Derek Cabrera is an impressive character – superbright and does good social entrepreneur work. He’s also decided that thinking can be taught with something called DSRP – Distinctions, Systems, Relationships, and Perspectives. His new book “Thinking at Every Desk” looks interesting , especially in the knowledge that teachers like Jennifer Orr seem to be getting great results with it as do the various other people listed at Cabrera Research. Definitely food for thought.
A man walks into a bar, and asks the bartender for a drink of water. The bartender pulls out a gun, points it at the man, and cocks it. The man says "Thank you" and leaves. What happened?
Design thinking goes like this: firstly, immersion, whereby the designers research the problem by plunging themselves into it – talking to the people they're trying to help, working with them, interviewing experts. Secondly, synthesis – whereby they gather together their findings and look for patterns. Third, ideation – brainstorming solutions to the real problems identified by stage two. Then comes prototyping, making mock-ups of solutions to try out against the problem. After that comes the product. Only at the end, at the prototyping stage, are judgments made; until then, all ideas are given equal weight.
… design thinking places the designer at the heart of the innovation process… the methodology gives a firm framework within which a wider team can work. It takes the cliché of the lone creative mind being struck with genius, and replaces it with a process that a whole team can follow. Creativity, therefore, isn't a thing that magically appears, but a process you work through.
writing by hand obliges us to compose the phrase mentally before writing it down. Thanks to the resistance of pen and paper, it does make one slow down and think…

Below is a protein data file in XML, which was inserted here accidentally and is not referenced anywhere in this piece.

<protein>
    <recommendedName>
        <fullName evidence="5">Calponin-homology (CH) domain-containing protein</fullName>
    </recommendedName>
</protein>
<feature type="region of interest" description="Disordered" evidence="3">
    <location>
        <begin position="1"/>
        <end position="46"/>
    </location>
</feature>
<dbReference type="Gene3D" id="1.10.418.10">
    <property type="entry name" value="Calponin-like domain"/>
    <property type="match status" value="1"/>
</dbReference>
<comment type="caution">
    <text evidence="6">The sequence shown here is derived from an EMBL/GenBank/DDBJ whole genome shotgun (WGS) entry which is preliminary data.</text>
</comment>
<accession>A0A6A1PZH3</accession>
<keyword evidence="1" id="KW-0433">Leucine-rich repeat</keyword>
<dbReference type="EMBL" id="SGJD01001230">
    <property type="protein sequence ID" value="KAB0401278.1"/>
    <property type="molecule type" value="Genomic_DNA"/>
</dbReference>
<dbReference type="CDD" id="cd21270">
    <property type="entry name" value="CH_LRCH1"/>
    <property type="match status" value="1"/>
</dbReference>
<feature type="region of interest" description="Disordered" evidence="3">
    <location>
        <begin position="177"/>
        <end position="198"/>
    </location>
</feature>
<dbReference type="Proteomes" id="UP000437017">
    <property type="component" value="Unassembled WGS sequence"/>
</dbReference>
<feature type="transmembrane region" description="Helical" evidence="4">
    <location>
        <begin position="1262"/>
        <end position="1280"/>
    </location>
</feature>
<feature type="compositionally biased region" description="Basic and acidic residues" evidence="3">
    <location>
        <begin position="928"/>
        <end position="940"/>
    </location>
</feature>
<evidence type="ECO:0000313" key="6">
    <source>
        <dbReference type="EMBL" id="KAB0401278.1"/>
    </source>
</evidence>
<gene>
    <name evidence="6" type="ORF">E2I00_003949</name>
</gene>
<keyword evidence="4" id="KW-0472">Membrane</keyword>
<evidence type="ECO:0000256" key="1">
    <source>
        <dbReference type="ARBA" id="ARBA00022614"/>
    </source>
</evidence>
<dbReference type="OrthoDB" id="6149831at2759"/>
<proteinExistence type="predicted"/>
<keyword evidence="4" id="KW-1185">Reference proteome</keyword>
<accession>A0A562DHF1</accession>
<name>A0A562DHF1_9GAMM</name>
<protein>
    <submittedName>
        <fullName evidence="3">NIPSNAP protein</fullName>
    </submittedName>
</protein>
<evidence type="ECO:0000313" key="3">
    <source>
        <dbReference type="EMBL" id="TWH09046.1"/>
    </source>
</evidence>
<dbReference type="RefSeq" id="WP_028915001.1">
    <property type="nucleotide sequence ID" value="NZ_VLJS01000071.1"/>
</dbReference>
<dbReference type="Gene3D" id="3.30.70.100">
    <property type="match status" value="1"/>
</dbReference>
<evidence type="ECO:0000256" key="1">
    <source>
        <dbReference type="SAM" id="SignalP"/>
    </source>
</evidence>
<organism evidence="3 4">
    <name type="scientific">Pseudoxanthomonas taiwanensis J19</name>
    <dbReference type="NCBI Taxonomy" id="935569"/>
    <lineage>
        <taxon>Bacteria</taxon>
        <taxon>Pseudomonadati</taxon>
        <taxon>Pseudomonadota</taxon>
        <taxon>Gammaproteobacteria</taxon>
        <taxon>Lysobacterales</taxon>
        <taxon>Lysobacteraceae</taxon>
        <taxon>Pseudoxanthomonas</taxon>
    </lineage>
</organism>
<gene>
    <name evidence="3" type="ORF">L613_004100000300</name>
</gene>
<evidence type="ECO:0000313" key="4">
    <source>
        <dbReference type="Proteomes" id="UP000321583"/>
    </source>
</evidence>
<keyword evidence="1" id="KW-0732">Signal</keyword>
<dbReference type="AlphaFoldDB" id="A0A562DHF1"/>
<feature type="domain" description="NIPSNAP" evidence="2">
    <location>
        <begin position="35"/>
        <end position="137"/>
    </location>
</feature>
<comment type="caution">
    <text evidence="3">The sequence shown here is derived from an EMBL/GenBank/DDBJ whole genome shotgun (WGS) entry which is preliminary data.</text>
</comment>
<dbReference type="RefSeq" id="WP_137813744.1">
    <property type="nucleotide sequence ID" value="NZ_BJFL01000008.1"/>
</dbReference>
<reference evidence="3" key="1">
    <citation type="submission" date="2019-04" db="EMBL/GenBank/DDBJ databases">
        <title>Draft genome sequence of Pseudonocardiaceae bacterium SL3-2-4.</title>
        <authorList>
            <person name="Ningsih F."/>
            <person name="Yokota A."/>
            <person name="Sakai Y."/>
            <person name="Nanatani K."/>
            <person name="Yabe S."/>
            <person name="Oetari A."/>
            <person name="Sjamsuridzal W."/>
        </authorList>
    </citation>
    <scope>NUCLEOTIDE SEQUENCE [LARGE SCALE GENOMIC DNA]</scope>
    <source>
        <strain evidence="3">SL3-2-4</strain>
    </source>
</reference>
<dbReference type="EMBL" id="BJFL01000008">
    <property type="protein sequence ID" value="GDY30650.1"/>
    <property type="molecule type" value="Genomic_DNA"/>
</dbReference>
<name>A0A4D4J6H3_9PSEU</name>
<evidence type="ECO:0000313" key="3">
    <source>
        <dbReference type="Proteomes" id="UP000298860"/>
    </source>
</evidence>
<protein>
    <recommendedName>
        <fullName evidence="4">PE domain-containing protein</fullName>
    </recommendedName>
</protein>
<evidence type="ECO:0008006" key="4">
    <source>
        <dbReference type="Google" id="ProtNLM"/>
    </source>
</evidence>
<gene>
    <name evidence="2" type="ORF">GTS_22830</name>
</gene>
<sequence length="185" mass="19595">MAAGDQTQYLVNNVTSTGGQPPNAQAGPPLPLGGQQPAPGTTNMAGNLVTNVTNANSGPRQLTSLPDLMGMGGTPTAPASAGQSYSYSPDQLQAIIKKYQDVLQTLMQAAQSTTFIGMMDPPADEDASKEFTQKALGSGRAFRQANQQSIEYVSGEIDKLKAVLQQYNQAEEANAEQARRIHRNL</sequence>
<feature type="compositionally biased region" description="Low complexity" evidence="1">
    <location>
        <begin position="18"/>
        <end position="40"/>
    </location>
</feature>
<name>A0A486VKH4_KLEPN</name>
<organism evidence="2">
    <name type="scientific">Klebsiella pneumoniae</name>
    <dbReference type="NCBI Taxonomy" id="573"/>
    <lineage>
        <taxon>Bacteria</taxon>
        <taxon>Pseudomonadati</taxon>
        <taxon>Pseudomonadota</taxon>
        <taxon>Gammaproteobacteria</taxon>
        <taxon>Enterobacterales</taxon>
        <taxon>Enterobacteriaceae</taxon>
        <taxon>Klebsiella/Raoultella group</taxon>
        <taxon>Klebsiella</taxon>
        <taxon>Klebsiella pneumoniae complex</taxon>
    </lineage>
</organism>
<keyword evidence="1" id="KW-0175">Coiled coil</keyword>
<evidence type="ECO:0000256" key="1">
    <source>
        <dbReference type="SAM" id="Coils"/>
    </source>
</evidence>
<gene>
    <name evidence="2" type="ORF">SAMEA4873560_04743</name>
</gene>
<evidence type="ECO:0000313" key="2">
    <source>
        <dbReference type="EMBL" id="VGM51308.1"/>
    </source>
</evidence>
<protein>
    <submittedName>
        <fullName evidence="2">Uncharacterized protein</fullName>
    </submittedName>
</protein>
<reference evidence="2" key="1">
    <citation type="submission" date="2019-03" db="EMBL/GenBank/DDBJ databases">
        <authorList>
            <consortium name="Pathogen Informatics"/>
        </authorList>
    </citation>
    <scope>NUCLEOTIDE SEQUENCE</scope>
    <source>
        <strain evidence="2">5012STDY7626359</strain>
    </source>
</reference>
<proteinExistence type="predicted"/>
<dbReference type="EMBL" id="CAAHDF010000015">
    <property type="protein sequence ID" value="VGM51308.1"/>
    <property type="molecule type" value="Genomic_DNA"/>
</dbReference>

It's true that kids will write more and more on computers and cellphones. Nonetheless, humanity has learned to rediscover as sports and aesthetic pleasures many things that civilisation had eliminated as unnecessary.
People no longer travel on horseback but some go to a riding school; motor yachts exist but many people are as devoted to true sailing as the Phoenicians of 3,000 years ago; there are tunnels and railroads but many still enjoy walking or climbing Alpine passes; people collect stamps even in the age of email; and armies go to war with Kalashnikovs but we also hold peaceful fencing tournaments.
It would be a good thing if parents sent kids off to handwriting schools so they could take part in competitions and tournaments
a number of detailed reports of scientific discovery, artistic creativity, and invention are available, including Darwin’s notebooks on the development of his theory of evolution, Watson’s report of the discovery of the structure of the DNA molecule, Picassos preliminary sketches for several of his most famous paintings, and Edison’s notebooks on the invention of the kinetoscope. These examples are covered in detail in later chapters [of this book], and nothing like divergent thinking is evident in any of them. Thus, although it seems reasonable to Guilford that producing many and varied ideas through “divergent” or “lateral” thinking ought to be a cornerstone of creative thinking, this idea does not seem to be correct.
We’re pretty bad at theories, it seems, because we don’t really look for disconfirmation.
The challenge is pretty simple: given 3 numbers in sequence, can you figure out what the rule is? Participants were allowed to write down 3 different numbers to see whether they followed the rule, and try this as many times as they wanted.
So here are the numbers: 2, 4 and 6.
It seems pretty normal, so most would then ask the researchers whether these numbers fitted the rule:
8, 10, and 12. And yes, they do.
And if they wanted more vigorous testing, they would ask whether the following sets of numbers followed the rule:
14, 16, 18 or 100, 102, 104. And yes, both do follow the rule
So what’s the rule? Well most said that it was “any 3 even numbers ascending by 2 each time”. And they were wrong. That’s not the rule. The correct rule is: “any 3 numbers in ascending order”.
What had happened, it seems, is that people didn’t try to disconfirm the rule. They didn’t ask, for example, whether “3,4,5” followed the rule.
As Dan Gardner says,
“most people do not try to disconfirm. They do the opposite, trying to confirm the rule by looking for examples that fit it. That’s a futile strategy. No matter how many examples are piled up, they can never prove that the belief is correct. Confirmation doesn’t work”
Something I need to bear in mind while trawling the myriad posts on Everything 2.0. It seems it’s better to look for indications that I’m wrong rather than bask in the warm webby-goodness of confirmed 2.0 successes. And intuitively that makes sense. Rigour is surely preferable to comfort.